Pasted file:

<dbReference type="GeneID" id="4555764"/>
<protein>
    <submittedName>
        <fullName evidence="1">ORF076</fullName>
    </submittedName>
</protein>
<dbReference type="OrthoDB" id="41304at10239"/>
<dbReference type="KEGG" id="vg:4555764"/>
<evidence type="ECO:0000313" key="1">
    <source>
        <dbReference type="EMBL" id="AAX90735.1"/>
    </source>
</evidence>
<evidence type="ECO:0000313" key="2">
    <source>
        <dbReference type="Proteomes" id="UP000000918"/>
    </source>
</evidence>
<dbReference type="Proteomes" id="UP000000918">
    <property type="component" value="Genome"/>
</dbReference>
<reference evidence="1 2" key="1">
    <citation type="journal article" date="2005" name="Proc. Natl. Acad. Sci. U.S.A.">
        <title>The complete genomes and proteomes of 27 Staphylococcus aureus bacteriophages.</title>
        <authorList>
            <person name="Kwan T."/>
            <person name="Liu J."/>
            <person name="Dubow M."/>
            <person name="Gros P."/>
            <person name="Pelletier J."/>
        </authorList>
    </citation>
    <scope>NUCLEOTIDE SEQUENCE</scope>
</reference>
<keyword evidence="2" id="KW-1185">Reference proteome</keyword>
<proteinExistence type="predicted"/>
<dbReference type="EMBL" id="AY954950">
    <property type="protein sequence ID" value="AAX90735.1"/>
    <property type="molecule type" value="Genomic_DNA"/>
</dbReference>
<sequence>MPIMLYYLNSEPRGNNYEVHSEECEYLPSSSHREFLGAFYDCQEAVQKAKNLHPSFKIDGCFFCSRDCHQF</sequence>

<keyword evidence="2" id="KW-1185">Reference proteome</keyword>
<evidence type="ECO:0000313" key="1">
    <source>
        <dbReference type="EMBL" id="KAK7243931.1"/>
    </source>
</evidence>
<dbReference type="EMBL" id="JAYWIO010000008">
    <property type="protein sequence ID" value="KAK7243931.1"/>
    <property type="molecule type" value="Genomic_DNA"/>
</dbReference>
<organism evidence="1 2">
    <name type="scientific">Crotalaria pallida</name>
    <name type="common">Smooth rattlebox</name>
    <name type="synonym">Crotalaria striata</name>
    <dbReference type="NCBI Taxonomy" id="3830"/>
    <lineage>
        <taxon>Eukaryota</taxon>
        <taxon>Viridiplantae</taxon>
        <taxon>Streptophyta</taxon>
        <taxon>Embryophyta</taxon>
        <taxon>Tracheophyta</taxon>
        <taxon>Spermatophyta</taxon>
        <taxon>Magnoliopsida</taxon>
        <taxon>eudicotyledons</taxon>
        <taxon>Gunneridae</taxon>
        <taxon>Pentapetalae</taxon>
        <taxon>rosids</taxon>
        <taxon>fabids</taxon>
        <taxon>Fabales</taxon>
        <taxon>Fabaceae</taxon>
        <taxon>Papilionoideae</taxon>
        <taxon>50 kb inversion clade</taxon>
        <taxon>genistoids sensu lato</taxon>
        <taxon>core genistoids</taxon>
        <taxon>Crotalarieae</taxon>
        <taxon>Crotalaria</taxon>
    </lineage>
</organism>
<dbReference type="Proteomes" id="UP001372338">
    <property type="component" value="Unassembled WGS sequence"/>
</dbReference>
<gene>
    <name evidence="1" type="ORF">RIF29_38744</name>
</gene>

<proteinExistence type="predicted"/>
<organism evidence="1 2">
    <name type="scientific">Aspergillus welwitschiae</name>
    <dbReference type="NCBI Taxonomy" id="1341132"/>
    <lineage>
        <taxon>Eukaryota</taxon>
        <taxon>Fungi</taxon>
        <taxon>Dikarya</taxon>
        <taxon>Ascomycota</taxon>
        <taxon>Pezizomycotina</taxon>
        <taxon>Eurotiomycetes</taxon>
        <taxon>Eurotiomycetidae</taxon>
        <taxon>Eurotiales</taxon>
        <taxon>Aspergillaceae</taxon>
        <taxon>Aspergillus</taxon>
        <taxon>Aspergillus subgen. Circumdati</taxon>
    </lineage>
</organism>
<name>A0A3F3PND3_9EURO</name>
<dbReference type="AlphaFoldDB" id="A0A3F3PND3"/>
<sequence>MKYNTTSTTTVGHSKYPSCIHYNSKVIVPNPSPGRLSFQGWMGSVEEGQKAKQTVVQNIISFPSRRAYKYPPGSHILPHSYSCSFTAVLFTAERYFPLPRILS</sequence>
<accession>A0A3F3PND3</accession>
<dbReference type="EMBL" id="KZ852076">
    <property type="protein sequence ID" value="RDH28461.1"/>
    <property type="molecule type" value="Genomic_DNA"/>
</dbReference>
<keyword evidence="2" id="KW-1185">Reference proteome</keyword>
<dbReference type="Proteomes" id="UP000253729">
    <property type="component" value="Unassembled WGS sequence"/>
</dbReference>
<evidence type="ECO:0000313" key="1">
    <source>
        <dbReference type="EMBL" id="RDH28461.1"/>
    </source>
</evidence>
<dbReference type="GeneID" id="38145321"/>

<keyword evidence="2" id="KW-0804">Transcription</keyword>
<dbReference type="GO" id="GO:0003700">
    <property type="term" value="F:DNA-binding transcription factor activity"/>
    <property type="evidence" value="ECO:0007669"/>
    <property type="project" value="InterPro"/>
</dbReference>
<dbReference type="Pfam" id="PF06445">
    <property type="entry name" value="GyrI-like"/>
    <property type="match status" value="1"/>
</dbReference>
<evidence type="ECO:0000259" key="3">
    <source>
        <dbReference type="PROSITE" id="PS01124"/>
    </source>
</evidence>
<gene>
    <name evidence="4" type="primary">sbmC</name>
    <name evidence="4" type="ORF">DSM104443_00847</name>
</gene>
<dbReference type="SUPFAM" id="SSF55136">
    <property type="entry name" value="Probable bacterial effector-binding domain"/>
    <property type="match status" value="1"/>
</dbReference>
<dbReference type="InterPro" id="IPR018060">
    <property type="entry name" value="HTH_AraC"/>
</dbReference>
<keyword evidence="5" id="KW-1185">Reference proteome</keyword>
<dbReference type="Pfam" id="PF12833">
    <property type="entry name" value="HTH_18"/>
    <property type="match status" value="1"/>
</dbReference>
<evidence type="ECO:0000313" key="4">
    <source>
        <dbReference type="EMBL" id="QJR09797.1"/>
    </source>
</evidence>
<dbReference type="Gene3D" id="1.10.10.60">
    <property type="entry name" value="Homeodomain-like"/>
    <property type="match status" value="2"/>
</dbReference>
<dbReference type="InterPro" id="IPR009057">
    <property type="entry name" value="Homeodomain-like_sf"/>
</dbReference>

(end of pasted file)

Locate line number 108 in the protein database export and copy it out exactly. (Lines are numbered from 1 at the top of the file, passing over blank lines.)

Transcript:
<dbReference type="EMBL" id="KZ852076">